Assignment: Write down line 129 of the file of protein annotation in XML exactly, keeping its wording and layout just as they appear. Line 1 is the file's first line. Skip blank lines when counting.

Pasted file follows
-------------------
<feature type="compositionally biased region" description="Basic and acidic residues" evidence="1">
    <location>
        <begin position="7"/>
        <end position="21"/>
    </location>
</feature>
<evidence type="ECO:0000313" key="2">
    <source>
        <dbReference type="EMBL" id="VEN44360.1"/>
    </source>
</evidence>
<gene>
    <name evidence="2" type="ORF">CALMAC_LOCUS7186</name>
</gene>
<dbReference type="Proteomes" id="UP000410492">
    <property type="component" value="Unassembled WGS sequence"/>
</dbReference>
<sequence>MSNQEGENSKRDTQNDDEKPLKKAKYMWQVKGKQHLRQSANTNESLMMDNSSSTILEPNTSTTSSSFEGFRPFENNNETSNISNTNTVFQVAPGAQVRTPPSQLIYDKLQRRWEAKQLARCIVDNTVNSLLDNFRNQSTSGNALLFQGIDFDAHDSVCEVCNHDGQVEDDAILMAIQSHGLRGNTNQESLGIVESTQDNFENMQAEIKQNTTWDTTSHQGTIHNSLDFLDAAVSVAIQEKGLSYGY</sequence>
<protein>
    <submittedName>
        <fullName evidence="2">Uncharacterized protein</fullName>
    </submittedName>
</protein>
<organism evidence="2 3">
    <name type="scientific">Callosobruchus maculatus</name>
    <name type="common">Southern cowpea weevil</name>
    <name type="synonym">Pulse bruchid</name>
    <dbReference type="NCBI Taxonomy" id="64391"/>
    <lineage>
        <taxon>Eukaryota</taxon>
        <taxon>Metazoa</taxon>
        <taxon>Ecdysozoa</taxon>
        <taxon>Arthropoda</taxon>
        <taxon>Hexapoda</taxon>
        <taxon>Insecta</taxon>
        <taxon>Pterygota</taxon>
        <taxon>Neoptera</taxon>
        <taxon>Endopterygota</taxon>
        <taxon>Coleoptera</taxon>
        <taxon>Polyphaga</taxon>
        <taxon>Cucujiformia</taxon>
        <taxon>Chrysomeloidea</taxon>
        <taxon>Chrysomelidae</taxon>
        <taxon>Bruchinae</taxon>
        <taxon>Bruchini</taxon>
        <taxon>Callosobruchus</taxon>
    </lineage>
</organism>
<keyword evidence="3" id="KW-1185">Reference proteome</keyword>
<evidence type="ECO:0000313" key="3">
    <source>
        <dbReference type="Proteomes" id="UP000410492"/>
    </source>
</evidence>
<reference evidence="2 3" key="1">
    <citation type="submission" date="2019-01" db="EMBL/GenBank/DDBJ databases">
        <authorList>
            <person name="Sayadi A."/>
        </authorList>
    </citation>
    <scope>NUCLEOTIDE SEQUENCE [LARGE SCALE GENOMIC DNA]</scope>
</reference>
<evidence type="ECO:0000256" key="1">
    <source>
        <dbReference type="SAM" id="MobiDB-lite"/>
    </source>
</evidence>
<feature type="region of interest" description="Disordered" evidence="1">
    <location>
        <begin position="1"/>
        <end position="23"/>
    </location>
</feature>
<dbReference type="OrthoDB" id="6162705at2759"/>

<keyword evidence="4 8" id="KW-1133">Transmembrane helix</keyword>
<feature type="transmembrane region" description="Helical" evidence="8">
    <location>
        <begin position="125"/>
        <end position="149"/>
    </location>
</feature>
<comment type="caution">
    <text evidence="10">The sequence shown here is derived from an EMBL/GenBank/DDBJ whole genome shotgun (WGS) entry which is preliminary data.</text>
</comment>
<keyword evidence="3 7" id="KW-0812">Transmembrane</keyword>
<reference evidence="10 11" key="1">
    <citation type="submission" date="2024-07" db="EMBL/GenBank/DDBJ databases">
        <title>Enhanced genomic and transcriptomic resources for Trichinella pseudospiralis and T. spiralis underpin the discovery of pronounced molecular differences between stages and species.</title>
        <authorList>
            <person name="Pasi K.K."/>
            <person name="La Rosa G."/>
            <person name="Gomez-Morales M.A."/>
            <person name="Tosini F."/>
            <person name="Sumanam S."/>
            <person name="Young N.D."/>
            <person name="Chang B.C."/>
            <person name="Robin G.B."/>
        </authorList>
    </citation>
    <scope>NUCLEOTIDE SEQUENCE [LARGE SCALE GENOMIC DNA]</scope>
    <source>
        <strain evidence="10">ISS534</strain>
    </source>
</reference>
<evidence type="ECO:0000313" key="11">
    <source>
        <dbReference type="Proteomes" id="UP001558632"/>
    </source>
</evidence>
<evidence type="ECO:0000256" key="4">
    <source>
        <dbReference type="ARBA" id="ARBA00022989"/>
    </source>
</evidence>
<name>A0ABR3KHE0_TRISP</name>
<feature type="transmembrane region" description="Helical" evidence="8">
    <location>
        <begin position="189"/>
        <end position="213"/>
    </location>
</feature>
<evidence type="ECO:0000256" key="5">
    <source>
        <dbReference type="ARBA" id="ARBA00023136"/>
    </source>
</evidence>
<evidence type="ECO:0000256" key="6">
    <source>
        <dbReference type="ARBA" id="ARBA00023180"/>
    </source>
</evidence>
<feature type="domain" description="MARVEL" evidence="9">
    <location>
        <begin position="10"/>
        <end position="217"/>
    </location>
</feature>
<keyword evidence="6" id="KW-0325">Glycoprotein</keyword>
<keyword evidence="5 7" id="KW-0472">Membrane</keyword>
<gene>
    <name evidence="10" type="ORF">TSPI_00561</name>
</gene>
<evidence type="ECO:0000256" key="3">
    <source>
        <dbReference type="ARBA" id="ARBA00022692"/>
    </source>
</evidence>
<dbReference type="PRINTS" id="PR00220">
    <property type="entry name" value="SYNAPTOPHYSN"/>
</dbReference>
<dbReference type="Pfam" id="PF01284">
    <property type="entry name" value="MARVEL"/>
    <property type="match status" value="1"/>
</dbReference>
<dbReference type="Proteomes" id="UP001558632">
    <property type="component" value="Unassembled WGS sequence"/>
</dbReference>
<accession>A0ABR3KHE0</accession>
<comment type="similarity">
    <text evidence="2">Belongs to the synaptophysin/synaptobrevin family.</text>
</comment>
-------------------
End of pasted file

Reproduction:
        <dbReference type="ARBA" id="ARBA00023180"/>